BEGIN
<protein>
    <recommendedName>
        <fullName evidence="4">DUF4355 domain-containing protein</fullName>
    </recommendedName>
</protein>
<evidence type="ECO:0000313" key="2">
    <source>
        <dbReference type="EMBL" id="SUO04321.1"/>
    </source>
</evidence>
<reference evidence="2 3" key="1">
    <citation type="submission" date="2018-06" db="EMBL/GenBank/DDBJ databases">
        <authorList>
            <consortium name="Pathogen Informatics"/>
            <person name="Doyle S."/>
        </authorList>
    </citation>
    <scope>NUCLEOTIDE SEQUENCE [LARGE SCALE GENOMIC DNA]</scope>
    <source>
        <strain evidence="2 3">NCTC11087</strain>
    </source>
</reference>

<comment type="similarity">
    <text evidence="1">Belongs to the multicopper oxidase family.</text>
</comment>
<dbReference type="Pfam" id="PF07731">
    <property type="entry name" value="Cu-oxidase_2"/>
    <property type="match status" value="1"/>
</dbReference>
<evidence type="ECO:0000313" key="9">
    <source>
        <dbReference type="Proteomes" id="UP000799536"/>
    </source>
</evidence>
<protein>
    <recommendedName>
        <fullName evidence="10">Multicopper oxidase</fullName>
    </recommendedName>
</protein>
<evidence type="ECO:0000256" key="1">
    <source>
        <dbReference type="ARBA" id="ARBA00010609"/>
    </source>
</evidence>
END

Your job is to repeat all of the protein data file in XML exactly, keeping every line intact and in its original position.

<protein>
    <recommendedName>
        <fullName evidence="4">DUF4355 domain-containing protein</fullName>
    </recommendedName>
</protein>
<evidence type="ECO:0000313" key="2">
    <source>
        <dbReference type="EMBL" id="SUO04321.1"/>
    </source>
</evidence>
<reference evidence="2 3" key="1">
    <citation type="submission" date="2018-06" db="EMBL/GenBank/DDBJ databases">
        <authorList>
            <consortium name="Pathogen Informatics"/>
            <person name="Doyle S."/>
        </authorList>
    </citation>
    <scope>NUCLEOTIDE SEQUENCE [LARGE SCALE GENOMIC DNA]</scope>
    <source>
        <strain evidence="2 3">NCTC11087</strain>
    </source>
</reference>

<comment type="similarity">
    <text evidence="1">Belongs to the multicopper oxidase family.</text>
</comment>
<dbReference type="Pfam" id="PF07731">
    <property type="entry name" value="Cu-oxidase_2"/>
    <property type="match status" value="1"/>
</dbReference>
<evidence type="ECO:0000313" key="9">
    <source>
        <dbReference type="Proteomes" id="UP000799536"/>
    </source>
</evidence>
<protein>
    <recommendedName>
        <fullName evidence="10">Multicopper oxidase</fullName>
    </recommendedName>
</protein>
<evidence type="ECO:0000256" key="1">
    <source>
        <dbReference type="ARBA" id="ARBA00010609"/>
    </source>
</evidence>